Beware of beautiful women wielding skin-care products in mall kiosks. Kevin was on his way toward the mall exit when a skin-care kiosk saleswoman approached him, putting a product in his hand. An hour later, he somehow had spent about $666 on skin-care products that he never really wanted in the first place. How does this happen? Did the woman drug him? Did she sneak his credit card out of his wallet and scan it while he wasn’t looking? Nope. It was all charm, flattery, and persistence. Then more persistence. His disjointed account sounds more like a description of a drunken evening than of a shopping experience.
Kevin accepts full blame for what happened, but still wants to warn others. And maybe test the company’s “no refunds” policy. He writes:
I usually don’t like to complain about this type of stuff (since inevitably the decision and choice is always ours), but it seems like this is going to turn into a legal issue for the amount of money these people managed to get from me.
The manager of this Kiosk is named [redacted] the other “associates” may claim to be the Manager themselves but in all honesty, I think they’re trained to say anything to make the sale and I would assume they’re being paid by commission which would explain their persistence and sneaky sales tactics.
So instead of writing an anecdote I’ll just put what happened in (parts)
1) I’m leaving the mall towards Bloomingdales exit
2) Some cute girl handed me something in my hand and pulled me towards a chair in a Kiosk and started talking to me as she put stuff on my hand.
3) 10 minutes later I spent $168 dollars on something I didn’t really feel like I needed ‘but sounded good based on what she told me’.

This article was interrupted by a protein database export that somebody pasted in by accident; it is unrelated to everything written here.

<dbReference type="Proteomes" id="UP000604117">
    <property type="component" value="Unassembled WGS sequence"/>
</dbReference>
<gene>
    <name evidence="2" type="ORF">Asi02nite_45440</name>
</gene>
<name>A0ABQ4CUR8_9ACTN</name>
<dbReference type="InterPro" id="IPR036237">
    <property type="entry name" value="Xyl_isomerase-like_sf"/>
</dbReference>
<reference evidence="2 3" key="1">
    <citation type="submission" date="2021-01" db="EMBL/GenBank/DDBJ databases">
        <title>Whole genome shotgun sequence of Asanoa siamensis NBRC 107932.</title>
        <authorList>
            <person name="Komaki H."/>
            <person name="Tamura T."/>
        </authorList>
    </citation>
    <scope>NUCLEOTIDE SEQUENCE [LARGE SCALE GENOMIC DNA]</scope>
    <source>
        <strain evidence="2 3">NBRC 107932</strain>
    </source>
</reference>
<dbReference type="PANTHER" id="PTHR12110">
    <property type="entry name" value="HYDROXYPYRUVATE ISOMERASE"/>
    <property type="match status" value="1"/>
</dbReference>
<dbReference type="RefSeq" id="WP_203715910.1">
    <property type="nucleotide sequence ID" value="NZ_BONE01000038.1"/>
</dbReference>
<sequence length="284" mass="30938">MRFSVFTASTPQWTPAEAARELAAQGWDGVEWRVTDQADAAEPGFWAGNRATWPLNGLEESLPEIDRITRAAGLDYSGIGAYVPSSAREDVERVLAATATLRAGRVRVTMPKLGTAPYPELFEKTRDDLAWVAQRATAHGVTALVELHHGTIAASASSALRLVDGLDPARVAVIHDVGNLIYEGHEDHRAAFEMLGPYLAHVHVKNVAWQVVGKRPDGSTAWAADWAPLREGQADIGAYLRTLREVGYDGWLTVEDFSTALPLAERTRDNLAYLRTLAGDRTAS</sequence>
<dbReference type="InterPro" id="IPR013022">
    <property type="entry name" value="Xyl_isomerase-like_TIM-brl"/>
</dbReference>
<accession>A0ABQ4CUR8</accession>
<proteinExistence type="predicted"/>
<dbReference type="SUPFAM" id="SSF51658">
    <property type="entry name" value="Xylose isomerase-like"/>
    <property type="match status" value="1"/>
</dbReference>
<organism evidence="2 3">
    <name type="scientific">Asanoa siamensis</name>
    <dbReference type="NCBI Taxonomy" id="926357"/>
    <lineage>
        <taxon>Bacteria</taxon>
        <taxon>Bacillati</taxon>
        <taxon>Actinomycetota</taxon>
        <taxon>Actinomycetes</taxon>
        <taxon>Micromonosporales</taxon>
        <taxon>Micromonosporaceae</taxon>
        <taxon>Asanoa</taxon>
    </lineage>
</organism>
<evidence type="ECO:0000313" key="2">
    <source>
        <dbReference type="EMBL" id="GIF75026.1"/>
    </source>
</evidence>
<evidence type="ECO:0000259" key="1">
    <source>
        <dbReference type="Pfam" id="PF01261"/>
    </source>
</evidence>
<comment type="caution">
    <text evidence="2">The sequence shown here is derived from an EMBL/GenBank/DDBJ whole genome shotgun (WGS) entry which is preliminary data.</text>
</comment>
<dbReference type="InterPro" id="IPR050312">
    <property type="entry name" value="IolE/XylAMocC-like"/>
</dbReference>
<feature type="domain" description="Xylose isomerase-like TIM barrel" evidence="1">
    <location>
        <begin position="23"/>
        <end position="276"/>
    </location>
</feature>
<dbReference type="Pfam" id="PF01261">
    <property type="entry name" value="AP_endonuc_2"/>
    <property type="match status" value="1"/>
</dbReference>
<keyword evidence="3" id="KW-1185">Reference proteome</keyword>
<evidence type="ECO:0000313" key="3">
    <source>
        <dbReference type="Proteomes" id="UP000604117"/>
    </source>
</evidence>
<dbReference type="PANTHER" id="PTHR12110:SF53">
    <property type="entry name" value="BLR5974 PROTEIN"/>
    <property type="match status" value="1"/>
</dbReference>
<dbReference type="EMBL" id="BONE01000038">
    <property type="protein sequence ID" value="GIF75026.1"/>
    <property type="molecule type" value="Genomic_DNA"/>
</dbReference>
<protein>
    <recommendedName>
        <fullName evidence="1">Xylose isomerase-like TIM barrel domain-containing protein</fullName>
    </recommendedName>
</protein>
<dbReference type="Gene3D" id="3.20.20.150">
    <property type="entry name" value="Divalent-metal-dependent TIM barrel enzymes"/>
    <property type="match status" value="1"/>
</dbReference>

4) She looked at my belt, my shoes, my jacket and said “Money doesn’t seem to be an issue for you. Come over here.”
5) 45 minutes later I was swindled out of another $498 dollars on stuff I REALLY DID NOT NEED. I even told her I did not want the stuff (countless times), but as mentioned in other posts ‘these people are persistent’.
6) Moral of the story: KEEP WALKING, RUN FROM THESE PEOPLE IF YOU MUST.
I also didn’t realize until I got home the “No Refund” Policy, which is why I’m going to have to give my attorney a call on Tuesday (Memorial Day Monday). Obviously I don’t think it’s just that they didn’t mention a thing about the Refund Policy (while I should have saw it on the very bottom of the receipt as I was signing my soul away) when I was making the purchase and I’m pretty sure there are laws here in California which protect US as the consumer from being entrapped, manipulated, and swindled in by these people.
Ladies, you look beautiful with or without these products.
Gentleman, don’t be pulled in by their looks or their FAKE indicators of interest – they’re not interested in you. They’re interested in the 10-50% they’re probably going to get from you.
This is probably going to be just an expensive lesson: another reader didn’t have much luck getting back the $300 that her mentally disabled uncle was talked into spending at a similar kiosk.
Have you, or has anyone you know, been dazzled into overspending by aggressive kiosk salespeople? Sex not only sells, it apparently can move a lot of skin-care products. My usual tactic is to snap at them that I’m allergic to their products (which is true) or pretend not to hear them at all. In my area, they’ve become so aggressive in the last year that I avoid the mall entirely.
Politeness is a disadvantage in these situations, which seems to have been Kevin’s problem. Don’t just say that you don’t need the product: say that you don’t need the product and physically walk away. Don’t take out your credit card. Don’t touch your wallet. Walk away.